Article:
"Regular physical activity promotes general good health, reduces the risk of developing many diseases, and helps you live a longer and healthier life. For many of us, “exercise” means walking, jogging, treadmill work, or other activities that get the heart pumping.
But often overlooked is the value of strength-building exercises. Once you reach your 50s and beyond, strength (or resistance) training is critical to preserving the ability to perform the most ordinary activities of daily living — and to maintain an active and independent lifestyle.
The average 30-year-old will lose about a quarter of his or her muscle strength by age 70 and half of it by age 90. “Just doing aerobic exercise is not adequate,” says Dr. Robert Schreiber, physician-in-chief at "Hebrew SeniorLife" and an instructor in medicine at Harvard Medical School. “Unless you are doing strength training, you will become weaker.”
What is strength training?
Strength training encompasses any of the following:
How much do you need?
A beginner’s strength-building workout takes as little as 20 minutes, and you won’t need to grunt, strain, or sweat like a cartoon bodybuilder. The key is developing a well-rounded program, performing the exercises with good form and control, and being consistent. You will experience noticeable gains in strength within four to eight weeks along with other health benefits such as increased energy, lower chances of developing insulin resistance and increased blood flow.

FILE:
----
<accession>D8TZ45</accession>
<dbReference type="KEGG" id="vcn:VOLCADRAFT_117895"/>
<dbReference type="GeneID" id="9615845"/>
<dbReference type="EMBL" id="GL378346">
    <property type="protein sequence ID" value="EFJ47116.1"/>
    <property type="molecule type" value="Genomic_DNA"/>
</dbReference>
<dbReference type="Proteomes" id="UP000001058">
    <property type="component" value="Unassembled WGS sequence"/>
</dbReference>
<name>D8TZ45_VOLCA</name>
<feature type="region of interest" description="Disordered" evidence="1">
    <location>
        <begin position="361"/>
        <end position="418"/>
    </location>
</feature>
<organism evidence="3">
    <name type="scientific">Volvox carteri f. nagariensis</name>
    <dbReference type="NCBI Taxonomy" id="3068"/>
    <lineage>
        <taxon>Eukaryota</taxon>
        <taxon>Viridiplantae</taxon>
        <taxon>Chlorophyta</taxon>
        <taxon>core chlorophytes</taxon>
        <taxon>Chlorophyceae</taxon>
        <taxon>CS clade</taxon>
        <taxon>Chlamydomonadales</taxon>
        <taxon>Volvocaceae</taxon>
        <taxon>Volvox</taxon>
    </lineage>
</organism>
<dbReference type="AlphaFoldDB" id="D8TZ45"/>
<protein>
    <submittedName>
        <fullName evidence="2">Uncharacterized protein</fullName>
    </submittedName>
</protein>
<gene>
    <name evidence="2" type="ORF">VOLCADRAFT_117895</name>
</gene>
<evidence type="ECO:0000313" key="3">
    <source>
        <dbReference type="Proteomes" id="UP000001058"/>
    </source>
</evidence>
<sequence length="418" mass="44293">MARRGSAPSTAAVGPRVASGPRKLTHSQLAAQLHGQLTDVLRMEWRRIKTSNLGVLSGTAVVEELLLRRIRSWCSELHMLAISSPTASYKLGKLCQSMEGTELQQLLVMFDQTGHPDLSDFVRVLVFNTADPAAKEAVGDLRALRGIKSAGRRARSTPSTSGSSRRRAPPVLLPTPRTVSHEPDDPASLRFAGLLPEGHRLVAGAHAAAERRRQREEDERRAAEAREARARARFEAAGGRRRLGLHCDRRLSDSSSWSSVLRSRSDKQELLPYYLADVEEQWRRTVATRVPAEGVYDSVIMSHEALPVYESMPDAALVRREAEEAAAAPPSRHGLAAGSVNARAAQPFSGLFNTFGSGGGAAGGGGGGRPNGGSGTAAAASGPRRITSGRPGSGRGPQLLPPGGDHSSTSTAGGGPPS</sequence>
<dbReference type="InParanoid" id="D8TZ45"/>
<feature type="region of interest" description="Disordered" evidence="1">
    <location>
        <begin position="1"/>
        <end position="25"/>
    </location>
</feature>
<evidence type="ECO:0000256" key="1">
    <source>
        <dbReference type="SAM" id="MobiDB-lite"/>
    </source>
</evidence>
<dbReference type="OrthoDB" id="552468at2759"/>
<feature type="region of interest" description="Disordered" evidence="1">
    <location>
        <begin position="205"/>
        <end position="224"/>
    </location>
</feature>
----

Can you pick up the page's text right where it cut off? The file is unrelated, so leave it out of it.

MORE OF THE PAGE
Buying your own equipment is one option. Sets of basic introductory-weight dumbbells cost $50-$100. Gyms and Health clubs offer the most equipment choices, but of course you have to pay monthly fees. Books and YouTube video tutorials can help you learn some basic moves but alot of the information can be misleading so it would be a better idea to book in a couple of sessions with a certified trainer or coach as a great way to ensure the exercises are performed correctly and safely to reduce the risk of injury and start developing a routine.
Many senior centers and adult education programs offer strength training classes, as well.
In whichever way you start, take it slow so you don’t injure yourself. Discuss your new exercise plan with your doctor and explain the level of workout you expect to achieve. Mild to moderate muscle soreness between workouts is normal, but back off if it persists more than a few days.
If at any point during exercise the movements do not feel right or you experience abnormal pain, stop immediately. There is nothing to gain from forcing yourself to push through pain only to injure yourself and hinder your ability to train or exercise at all.
Original blog content and information gathered from Harvard Medical School-Healthbeat.
Elyse and Marty